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Dunkin’ calls data breach lawsuit unfounded, says attorney general lacks ‘merit’ in case

Ann Schmidt

Dunkin’ Brands, Inc., the parent of the donut and coffee chain formerly known as Dunkin' Donuts, is being sued after a series of cyberattacks allegedly cost its customers tens of thousands of dollars.

Nearly 20,000 customers' accounts were compromised in attacks in 2015 and 300,000 accounts were affected in  2018, the New York Attorney General’s office said in a press release Thursday.

The lawsuit also claims that Dunkin’ did not alert customers, nor did it investigate the attacks.

However, the company disputes those claims.

“For more than two years, we have fully cooperated with the AG’s investigation into this matter, and we are shocked and disappointed that they chose to move ahead with this lawsuit given the lack of merit to their case,” Karen Raskopf, Dunkin’ Brands’ chief communications officer said in an emailed statement to FOX Business.

According to the attorney general’s office, customers’ “DD card” accounts were targeted in early 2015 in several repeated attacks. Hackers were able to access tens of thousands of accounts, where they could not only use those DD cards, but could also sell them online, the AG’s press release said.

“In a matter of months, tens of thousands of customer accounts were compromised through these attacks, and tens of thousands of dollars on customers’ DD cards were stolen,” the release alleged.

Despite reports from customers and Dunkin’s third-party app developer that at least 19,715 accounts had allegedly been hacked, the New York attorney general’s office claims that Dunkin’ didn’t notify customers, change their passwords or freeze their accounts.

The company claims, however, that the 2015 attempts to hack into Dunkin’ Donuts accounts were unsuccessful.

“The investigation centered on a credential stuffing incident that occurred in 2015, in which third parties unsuccessfully tried to access approximately 20,000 Dunkin’ app accounts,” Raskopf said. “The database in question did not contain any customer payment card information.”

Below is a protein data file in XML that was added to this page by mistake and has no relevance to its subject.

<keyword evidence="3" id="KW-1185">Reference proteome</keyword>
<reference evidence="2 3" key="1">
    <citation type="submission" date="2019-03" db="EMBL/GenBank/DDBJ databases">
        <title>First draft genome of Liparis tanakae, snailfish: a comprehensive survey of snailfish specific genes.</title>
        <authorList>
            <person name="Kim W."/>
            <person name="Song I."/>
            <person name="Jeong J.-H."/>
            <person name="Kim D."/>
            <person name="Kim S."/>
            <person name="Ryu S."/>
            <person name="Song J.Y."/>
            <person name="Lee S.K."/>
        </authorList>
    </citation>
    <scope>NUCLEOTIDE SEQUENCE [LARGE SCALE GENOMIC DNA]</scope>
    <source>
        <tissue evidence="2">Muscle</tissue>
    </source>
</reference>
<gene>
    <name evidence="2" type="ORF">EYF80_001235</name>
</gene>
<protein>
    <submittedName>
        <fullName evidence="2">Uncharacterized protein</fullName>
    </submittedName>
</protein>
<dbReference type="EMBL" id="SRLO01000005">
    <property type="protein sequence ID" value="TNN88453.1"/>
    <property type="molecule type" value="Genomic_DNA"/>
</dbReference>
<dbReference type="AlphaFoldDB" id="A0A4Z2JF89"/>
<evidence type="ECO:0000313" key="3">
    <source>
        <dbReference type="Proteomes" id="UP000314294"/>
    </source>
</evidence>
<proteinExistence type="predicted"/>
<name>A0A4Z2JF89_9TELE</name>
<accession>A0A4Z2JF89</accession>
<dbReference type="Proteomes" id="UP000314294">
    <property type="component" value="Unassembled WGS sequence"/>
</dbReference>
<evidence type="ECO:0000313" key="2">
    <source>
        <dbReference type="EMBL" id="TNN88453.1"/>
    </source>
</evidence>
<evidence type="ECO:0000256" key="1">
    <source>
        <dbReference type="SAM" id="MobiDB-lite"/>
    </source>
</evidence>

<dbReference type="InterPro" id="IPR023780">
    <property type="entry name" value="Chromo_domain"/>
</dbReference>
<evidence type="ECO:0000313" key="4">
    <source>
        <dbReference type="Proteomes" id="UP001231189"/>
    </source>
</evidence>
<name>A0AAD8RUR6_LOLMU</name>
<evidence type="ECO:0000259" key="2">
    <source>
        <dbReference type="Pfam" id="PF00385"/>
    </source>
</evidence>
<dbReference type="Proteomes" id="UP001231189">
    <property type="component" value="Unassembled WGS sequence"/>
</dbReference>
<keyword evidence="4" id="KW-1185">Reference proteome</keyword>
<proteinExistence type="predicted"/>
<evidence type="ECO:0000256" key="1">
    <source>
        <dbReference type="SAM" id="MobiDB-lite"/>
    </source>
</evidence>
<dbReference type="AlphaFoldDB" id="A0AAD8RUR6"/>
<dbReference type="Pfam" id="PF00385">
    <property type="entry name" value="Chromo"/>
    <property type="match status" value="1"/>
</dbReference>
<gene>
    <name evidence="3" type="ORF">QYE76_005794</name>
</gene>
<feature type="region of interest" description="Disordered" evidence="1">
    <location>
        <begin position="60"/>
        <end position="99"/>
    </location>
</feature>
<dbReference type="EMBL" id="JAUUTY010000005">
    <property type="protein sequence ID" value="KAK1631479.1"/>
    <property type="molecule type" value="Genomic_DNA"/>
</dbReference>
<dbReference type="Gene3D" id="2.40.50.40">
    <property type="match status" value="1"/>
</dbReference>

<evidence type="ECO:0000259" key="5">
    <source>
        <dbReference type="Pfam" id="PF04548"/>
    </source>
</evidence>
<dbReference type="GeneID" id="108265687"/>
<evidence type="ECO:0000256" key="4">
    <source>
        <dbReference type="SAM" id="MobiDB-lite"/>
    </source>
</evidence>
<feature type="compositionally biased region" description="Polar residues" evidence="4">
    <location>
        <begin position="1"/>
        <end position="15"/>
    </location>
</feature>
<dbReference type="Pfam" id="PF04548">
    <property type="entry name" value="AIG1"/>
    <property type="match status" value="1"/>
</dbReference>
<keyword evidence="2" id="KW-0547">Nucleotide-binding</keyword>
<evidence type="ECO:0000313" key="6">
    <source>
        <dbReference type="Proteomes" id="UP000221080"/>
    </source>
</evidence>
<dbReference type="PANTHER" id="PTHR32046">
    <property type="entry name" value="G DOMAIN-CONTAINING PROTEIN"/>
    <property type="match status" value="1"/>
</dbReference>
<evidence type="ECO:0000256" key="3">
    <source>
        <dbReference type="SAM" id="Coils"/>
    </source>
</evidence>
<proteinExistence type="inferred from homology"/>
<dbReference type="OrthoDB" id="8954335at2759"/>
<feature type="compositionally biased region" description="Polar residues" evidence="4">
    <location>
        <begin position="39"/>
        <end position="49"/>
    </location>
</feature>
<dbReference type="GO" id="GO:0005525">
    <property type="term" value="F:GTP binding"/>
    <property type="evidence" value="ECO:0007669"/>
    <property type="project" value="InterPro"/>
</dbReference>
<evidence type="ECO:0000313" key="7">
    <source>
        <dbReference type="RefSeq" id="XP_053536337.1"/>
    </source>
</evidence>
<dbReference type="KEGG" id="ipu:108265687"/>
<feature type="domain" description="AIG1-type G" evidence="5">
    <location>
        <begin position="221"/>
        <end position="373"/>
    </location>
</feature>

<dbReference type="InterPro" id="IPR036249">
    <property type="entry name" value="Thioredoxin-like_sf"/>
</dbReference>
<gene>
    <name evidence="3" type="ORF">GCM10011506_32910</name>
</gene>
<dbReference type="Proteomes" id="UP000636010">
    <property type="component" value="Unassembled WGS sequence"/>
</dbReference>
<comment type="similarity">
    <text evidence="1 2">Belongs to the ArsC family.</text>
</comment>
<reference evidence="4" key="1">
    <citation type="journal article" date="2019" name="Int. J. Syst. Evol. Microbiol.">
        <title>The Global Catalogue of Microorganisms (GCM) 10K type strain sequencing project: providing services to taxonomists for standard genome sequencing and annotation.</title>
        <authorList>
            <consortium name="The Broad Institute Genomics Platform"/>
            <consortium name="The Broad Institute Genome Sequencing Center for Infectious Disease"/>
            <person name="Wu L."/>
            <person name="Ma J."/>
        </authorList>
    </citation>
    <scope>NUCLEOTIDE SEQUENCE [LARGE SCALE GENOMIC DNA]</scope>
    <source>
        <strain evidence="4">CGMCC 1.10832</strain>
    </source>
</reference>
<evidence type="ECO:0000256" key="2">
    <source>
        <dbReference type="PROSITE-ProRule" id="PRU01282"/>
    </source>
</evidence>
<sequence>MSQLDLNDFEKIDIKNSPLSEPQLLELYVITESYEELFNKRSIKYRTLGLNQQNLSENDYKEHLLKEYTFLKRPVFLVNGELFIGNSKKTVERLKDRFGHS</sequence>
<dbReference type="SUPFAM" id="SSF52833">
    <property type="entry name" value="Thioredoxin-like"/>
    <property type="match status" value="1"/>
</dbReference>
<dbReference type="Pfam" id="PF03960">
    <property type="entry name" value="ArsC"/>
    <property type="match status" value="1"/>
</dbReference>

“The incident was brought to our attention by our then-firewall vendor, and we immediately conducted a thorough investigation,” Raskopf added. “This investigation showed that no customer’s account was wrongfully accessed, and, therefore, there was no reason to notify our customers.”

However, according to the attorney general, there was another round of attacks in 2018.

During that attack, more than 300,000 accounts had reportedly been hacked into. And though Dunkin’ reportedly told customers that attackers had “attempted” to access their accounts, the company allegedly did not say that some accounts had actually been hacked into, the attorney general claimed.

The lawsuit claims that because Dunkin’ didn’t notify customers about the 2015 attacks and didn’t accurately describe the 2018 attacks, the company allegedly violated the New York data breach notification statute, the press release said.

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“Dunkin’ failed to protect the security of its customers,” New York Attorney General Letitia James said in a statement. “And instead of notifying the tens of thousands impacted by these cybersecurity breaches, Dunkin’ sat idly by, putting customers at risk.”

Meanwhile, Raskopf added: “We take the security of our customers’ data seriously and have robust data protection safeguards in place. We look forward to proving our case in court.”

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